Researchers at the University of Edinburgh found that tiny fragments of gold could be used in the fight against cancer.
The precious metal can be used in such a way that it increases the effectiveness of other drugs prescribed to treat lung cancer cells, reports CNBC.
The medical study involved zebrafish. Researchers incased microscopic pieces of gold — known as nanoparticles — in a chemical device and used to accelerate other chemical reactions. The researchers are hopeful a similar technique could be applied to develop human treatments.
“We have discovered new properties of gold that were previously unknown and our findings suggest that the metal could be used to release drugs inside tumors very safely,” said Dr Asier Unciti-Broceta, from Cancer Research U.K.’s Edinburgh center, to CNBC.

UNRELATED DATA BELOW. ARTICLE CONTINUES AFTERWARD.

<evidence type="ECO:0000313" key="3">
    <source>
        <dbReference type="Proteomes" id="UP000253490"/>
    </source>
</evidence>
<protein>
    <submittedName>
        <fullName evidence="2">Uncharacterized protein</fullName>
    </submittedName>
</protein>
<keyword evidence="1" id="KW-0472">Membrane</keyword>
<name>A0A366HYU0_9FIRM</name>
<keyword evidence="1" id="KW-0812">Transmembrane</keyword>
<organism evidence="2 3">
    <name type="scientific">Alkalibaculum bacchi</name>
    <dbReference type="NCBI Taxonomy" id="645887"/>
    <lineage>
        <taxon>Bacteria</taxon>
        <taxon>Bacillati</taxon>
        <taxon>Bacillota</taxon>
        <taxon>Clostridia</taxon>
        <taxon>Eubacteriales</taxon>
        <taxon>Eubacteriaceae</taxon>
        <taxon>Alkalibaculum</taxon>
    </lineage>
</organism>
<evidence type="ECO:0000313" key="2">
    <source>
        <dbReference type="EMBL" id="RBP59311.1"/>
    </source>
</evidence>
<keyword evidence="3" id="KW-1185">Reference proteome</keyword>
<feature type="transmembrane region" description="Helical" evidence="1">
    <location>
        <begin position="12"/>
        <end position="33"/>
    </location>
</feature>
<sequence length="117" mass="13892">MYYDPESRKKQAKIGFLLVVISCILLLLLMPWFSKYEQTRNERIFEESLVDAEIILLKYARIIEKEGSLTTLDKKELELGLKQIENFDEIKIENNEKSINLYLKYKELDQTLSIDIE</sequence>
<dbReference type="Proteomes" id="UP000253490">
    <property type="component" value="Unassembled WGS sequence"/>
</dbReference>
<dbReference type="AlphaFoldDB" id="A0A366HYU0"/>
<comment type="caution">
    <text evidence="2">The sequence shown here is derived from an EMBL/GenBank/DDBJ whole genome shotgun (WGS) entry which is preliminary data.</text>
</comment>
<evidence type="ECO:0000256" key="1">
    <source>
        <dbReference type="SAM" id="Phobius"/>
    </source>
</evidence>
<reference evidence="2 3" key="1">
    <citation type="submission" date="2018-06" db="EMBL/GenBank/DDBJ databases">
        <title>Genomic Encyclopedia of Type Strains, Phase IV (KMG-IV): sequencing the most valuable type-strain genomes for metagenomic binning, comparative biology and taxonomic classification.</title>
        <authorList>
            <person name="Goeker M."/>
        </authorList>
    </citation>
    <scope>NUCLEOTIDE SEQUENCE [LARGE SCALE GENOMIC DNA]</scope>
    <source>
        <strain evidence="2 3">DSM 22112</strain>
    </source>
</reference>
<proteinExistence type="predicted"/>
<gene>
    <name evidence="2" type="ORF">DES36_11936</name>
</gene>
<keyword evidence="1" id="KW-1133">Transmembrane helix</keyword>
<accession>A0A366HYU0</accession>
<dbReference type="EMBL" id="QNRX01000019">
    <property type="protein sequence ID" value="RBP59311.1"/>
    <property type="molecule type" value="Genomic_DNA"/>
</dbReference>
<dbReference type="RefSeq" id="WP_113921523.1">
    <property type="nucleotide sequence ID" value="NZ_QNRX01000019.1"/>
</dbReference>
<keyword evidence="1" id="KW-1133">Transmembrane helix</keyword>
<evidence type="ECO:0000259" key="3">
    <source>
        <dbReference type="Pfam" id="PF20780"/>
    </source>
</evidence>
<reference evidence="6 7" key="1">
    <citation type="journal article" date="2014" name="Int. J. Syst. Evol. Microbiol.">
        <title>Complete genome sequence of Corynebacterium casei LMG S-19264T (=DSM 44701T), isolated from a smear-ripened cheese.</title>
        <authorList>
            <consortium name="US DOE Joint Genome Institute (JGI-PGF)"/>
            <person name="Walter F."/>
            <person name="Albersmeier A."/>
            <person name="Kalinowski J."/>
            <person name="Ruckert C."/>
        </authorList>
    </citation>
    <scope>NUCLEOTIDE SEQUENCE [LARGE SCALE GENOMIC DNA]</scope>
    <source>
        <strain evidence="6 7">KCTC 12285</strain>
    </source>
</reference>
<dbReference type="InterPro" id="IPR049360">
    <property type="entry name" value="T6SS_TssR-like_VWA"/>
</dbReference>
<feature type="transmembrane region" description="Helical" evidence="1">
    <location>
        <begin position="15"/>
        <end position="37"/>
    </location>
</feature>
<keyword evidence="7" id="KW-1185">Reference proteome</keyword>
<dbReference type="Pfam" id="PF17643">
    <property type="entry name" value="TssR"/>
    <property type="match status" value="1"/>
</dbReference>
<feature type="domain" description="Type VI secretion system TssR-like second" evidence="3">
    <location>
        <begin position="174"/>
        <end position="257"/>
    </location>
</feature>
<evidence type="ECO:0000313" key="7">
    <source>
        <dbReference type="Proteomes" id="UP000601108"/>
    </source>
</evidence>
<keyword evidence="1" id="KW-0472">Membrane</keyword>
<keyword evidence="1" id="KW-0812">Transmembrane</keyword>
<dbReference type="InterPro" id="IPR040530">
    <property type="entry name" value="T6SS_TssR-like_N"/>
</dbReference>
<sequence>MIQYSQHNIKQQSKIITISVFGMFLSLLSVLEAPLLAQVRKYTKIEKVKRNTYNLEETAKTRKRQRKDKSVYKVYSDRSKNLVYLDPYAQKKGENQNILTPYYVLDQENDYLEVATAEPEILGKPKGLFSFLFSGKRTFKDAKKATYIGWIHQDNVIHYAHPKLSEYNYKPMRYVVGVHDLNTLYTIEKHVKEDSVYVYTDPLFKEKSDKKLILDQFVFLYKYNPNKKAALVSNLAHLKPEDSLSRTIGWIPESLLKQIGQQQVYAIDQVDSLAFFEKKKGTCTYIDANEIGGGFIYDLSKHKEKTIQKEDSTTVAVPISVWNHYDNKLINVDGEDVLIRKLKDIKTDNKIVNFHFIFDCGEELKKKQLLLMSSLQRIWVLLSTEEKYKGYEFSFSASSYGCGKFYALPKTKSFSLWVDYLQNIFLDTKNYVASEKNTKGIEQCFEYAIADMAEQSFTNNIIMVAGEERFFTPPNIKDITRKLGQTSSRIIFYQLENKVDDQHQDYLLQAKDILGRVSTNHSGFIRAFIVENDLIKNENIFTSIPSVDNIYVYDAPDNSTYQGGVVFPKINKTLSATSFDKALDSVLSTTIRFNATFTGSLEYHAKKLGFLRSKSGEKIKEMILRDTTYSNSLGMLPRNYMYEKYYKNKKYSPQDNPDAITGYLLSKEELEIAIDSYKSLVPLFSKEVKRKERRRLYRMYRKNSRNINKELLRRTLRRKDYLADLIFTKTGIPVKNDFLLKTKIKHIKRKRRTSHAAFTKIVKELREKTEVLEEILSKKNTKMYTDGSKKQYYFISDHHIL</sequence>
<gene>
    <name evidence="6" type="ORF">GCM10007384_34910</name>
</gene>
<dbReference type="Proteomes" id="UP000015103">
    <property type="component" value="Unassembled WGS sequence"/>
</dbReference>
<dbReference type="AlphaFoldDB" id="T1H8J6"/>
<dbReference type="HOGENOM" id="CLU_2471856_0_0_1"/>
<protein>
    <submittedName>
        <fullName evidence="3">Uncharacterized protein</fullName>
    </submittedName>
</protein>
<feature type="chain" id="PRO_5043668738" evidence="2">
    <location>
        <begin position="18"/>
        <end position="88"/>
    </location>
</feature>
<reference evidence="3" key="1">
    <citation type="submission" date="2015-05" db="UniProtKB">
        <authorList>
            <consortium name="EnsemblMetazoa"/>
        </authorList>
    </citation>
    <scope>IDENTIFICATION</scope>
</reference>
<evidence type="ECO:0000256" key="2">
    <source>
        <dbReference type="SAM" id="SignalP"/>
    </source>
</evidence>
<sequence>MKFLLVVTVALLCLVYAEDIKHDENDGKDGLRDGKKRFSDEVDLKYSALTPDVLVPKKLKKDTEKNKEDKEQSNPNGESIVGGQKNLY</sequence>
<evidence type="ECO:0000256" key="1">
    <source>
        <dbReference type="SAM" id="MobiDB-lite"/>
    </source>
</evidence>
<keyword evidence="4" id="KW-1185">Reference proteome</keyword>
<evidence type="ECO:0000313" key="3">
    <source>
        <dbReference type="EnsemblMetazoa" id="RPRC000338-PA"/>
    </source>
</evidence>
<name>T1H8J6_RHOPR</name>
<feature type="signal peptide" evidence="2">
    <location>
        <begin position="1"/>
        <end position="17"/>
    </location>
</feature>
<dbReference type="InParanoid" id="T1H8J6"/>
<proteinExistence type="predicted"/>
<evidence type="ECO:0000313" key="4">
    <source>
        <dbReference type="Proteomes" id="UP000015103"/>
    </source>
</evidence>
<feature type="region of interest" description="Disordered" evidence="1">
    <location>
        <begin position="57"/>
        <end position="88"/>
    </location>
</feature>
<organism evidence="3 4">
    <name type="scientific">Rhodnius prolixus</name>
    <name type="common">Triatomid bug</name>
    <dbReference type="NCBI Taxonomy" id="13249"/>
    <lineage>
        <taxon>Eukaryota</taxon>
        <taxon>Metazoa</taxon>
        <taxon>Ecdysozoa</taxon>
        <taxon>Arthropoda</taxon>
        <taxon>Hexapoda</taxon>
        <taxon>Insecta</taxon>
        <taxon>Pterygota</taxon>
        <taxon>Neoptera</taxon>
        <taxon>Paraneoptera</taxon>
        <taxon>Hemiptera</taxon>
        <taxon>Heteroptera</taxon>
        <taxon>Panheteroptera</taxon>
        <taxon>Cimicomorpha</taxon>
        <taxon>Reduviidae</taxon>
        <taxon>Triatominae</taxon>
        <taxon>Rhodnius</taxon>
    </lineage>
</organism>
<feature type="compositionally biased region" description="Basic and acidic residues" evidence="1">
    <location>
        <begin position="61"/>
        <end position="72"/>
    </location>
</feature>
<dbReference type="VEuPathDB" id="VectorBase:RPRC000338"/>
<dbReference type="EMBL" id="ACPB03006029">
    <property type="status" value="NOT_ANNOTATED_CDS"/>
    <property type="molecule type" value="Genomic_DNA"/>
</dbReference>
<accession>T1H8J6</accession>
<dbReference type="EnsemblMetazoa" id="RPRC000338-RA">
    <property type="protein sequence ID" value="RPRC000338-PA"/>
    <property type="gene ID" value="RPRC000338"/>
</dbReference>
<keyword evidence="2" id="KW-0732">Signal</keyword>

This method aims to reduce the side effects of current chemotherapy treatments by specifically targeting the diseased cells while not harming healthy tissue.
In particular, it could help improve treatments for brain tumors and other hard-to-treat cancers, said Dr Aine McCarthy, Cancer Research U.K.’s senior science information officer, to CNBC. The next step is to see if the the method is in fact safe to use on people, and if there are any short or long-term side effects.
The study was published in the scientific journal Angewandte Chemie and carried out in connection with scientists at the University of Zaragoza’s Institute of Nanoscience Aragon in Spain, with funding from the Physical Sciences Research Council and Cancer Research U.K.